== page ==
The thought of bedwetting at summer camp can be a scary prospect if your child wets the bed at night. Approximately 20% of 5-year-olds occasionally wet the bed at night, around 10% wet the bed at age 7, and there are many instances of bedwetting in late childhood & early teen years.
The first thing you should know is that your child is unlikely to be the only bedwetter at camp, and the camp itself most likely has practices in place to support children who wet the bed.
If your child wants to participate in overnight camping this summer but is concerned about bedwetting at camp, here are a few ways you can prepare them for the trip.
There might be underlying medical issues, so check with your child’s doctor before committing to an overnight camp. If no issues are present, which is likely the case, they may prescribe your child medication to inhibit bedwetting, at least while they're at camp.
Speak to the camp director to give them a heads up that your child might have a nighttime accident and ask them what practices they have in place to handle bedwetting. See if you need to bring an extra sleeping bag or comforter, or if they’ll have several on hand for this situation. Occasional bedwetting is common enough amongst children that the camp will have dealt with this situation in the past, and will be able to accommodate your child.
Have an honest talk with your child about bedwetting. They might be scared, embarrassed, or ashamed and don’t know what to expect. If this is the longest they’ve spent away from home, that fear could be multiplied. Make sure they know that the camp staff will be able to discreetly help them if they have an accident, and let them know that this is a common occurrence with children their age.
Prepare for camp in advance by starting a voiding routine, where your child uses the bathroom 30 minutes before bed then again right before sleep. If they’re still wetting the bed after getting on a voiding schedule, have them wake up with an alarm in the night (around 3 AM) and use the bathroom without your help. This will get them used to waking up to pee in the night. It’s not ideal for their sleep schedule but will pay off while they’re away at camp.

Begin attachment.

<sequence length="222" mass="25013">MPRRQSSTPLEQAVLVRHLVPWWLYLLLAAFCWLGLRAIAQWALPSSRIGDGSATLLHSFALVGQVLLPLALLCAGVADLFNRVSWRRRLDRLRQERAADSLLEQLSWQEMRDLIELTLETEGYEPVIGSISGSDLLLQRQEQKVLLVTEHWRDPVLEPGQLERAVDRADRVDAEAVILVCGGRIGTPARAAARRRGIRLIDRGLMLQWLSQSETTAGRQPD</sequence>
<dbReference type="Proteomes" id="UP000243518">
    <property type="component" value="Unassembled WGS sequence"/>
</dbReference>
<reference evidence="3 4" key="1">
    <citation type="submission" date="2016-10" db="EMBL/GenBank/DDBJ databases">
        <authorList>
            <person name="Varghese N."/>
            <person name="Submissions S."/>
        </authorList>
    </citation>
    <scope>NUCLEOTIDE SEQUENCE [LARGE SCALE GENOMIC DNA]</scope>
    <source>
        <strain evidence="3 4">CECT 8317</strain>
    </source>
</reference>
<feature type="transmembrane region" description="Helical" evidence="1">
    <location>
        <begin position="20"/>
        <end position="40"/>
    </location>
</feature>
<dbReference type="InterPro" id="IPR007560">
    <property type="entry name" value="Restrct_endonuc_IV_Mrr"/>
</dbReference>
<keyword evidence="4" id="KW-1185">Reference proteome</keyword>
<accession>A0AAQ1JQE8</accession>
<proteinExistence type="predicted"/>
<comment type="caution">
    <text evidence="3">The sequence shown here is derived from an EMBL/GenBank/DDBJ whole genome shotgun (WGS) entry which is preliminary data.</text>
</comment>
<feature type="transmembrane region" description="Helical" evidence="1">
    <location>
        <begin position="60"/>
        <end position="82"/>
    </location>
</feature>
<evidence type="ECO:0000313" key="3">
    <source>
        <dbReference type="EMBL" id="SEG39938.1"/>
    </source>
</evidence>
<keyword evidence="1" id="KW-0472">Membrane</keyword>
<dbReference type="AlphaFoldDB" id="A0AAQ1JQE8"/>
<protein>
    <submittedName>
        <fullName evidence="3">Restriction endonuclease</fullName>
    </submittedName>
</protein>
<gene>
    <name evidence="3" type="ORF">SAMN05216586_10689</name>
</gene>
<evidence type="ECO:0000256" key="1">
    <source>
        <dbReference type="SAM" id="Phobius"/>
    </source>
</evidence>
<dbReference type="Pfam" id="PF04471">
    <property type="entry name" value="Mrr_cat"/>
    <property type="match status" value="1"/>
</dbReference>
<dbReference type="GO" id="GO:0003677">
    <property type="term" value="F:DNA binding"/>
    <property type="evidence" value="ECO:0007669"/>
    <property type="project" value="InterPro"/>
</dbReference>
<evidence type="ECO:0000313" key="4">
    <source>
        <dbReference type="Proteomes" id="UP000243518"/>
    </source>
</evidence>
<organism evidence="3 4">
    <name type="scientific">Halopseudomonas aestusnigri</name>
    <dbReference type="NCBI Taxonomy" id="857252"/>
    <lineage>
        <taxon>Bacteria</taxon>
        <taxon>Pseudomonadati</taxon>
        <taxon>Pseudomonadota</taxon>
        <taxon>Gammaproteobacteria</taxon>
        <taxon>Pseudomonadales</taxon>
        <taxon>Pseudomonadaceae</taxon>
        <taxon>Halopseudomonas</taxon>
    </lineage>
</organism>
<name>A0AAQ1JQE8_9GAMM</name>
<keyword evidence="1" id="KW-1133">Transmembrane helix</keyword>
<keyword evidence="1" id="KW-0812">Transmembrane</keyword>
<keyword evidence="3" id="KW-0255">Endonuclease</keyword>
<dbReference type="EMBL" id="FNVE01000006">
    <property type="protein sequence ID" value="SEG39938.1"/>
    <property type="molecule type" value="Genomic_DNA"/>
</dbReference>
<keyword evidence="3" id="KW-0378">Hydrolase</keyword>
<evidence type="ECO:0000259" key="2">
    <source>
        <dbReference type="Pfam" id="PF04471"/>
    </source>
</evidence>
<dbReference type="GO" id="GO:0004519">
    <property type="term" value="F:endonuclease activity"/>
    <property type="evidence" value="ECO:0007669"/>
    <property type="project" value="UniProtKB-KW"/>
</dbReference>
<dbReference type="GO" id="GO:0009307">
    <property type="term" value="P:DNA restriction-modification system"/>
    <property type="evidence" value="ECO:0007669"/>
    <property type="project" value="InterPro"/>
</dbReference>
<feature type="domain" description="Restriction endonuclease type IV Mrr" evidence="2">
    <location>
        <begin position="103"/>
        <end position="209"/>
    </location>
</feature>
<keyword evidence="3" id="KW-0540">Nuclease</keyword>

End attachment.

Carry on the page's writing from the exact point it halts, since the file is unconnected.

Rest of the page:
A couple of weeks before camp, purchase a leakproof bedwetting mat and have your child sleep with it for a few nights to see how it works for them. These bedwetting mats stay flat and don’t bunch, making them ideal for regular beds or inside a sleeping bag, as an alternative to a bedwetting sleeping bag liner.
Take some time to go over inserting the bedwetting mat into the sleeping bag with your child, or, if this camp has bunk beds with blankets, get them used to “making the bed” with the bedwetting mat.
After dinner, your child should limit fluid intake and, if possible, stick to water. Avoiding soft drinks and other caffeinated beverages will help them stay dry throughout the night.
A cloth bag is best for storing wet clothing so that it can breathe and dry out over the week, but if your child’s worried about the smell, a scented garbage bag will work better. If they are bringing a cloth bag, they can leave it in the sun and allow the sun to deodorize and dry it naturally.
We recommend that your child has an extra set of pyjamas for every night or two that they’re away and an extra pair of underwear for each day that they’re gone. If they’re away for five days, give them 10 pairs.
If your child wets the bed frequently, have them wear diapers for this camping trip. This might feel like potty training regression, but it’ll spare them from embarrassment and the extra hassle of handling wet clothing.
Insert a bedwetting mat into their sleeping bag. The PeapodMat is a perfect backup for children who wet the bed, as it collects and holds up to 6 cups of urine, leaving the bed (or sleeping bag) totally dry. Wrap the mat around the midsection before climbing into the sleeping bag, just like you would a towel, or, open the sleeping bag as wide as it goes, and lay it flat vertically inside before zipping it back up. No one will be the wiser.
Some of the best summer memories happen at camp. There’s no reason that occasional bedwetting should stop them from enjoying this ritual. The best thing you can do is be supportive, talk openly with them, and help them to prepare for a week away from the comforts of home (and laundry). If your child feels embarrassed or ashamed, remind them that there are plenty of other children who wet the bed from time to time as well.